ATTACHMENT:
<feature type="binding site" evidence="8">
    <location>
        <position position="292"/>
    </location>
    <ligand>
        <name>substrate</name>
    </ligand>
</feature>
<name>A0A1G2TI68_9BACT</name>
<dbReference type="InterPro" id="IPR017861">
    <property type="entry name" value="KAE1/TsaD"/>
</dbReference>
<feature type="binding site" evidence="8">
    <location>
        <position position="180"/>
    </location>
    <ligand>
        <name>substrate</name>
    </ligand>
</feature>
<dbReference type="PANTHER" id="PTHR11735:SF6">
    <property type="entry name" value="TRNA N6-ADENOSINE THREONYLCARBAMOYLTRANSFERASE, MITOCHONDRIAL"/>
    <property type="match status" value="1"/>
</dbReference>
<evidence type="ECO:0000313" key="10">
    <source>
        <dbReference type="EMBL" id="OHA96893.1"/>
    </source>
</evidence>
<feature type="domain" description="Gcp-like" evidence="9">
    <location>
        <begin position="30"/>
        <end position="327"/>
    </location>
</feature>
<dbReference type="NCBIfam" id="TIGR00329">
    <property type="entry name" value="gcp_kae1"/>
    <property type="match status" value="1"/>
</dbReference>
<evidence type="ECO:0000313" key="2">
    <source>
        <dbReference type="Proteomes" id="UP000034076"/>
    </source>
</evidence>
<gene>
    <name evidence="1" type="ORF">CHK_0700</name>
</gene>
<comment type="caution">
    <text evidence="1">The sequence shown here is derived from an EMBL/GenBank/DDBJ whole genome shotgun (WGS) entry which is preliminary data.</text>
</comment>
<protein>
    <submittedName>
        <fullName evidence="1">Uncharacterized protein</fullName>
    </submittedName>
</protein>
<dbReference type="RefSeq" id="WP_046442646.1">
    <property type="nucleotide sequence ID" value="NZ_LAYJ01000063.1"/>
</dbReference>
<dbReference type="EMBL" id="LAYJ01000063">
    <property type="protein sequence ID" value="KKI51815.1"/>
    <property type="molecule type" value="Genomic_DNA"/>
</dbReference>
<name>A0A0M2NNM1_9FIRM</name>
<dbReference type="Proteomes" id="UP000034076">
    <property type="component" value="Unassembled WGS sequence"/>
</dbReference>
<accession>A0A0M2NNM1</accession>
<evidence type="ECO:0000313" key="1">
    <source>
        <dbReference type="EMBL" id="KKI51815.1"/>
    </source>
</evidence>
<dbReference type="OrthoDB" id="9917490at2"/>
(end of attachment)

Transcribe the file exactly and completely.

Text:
<feature type="binding site" evidence="8">
    <location>
        <position position="292"/>
    </location>
    <ligand>
        <name>substrate</name>
    </ligand>
</feature>
<name>A0A1G2TI68_9BACT</name>
<dbReference type="InterPro" id="IPR017861">
    <property type="entry name" value="KAE1/TsaD"/>
</dbReference>
<feature type="binding site" evidence="8">
    <location>
        <position position="180"/>
    </location>
    <ligand>
        <name>substrate</name>
    </ligand>
</feature>
<dbReference type="PANTHER" id="PTHR11735:SF6">
    <property type="entry name" value="TRNA N6-ADENOSINE THREONYLCARBAMOYLTRANSFERASE, MITOCHONDRIAL"/>
    <property type="match status" value="1"/>
</dbReference>
<evidence type="ECO:0000313" key="10">
    <source>
        <dbReference type="EMBL" id="OHA96893.1"/>
    </source>
</evidence>
<feature type="domain" description="Gcp-like" evidence="9">
    <location>
        <begin position="30"/>
        <end position="327"/>
    </location>
</feature>
<dbReference type="NCBIfam" id="TIGR00329">
    <property type="entry name" value="gcp_kae1"/>
    <property type="match status" value="1"/>
</dbReference>
<evidence type="ECO:0000313" key="2">
    <source>
        <dbReference type="Proteomes" id="UP000034076"/>
    </source>
</evidence>
<gene>
    <name evidence="1" type="ORF">CHK_0700</name>
</gene>
<comment type="caution">
    <text evidence="1">The sequence shown here is derived from an EMBL/GenBank/DDBJ whole genome shotgun (WGS) entry which is preliminary data.</text>
</comment>
<protein>
    <submittedName>
        <fullName evidence="1">Uncharacterized protein</fullName>
    </submittedName>
</protein>
<dbReference type="RefSeq" id="WP_046442646.1">
    <property type="nucleotide sequence ID" value="NZ_LAYJ01000063.1"/>
</dbReference>
<dbReference type="EMBL" id="LAYJ01000063">
    <property type="protein sequence ID" value="KKI51815.1"/>
    <property type="molecule type" value="Genomic_DNA"/>
</dbReference>
<name>A0A0M2NNM1_9FIRM</name>
<dbReference type="Proteomes" id="UP000034076">
    <property type="component" value="Unassembled WGS sequence"/>
</dbReference>
<accession>A0A0M2NNM1</accession>
<evidence type="ECO:0000313" key="1">
    <source>
        <dbReference type="EMBL" id="KKI51815.1"/>
    </source>
</evidence>
<dbReference type="OrthoDB" id="9917490at2"/>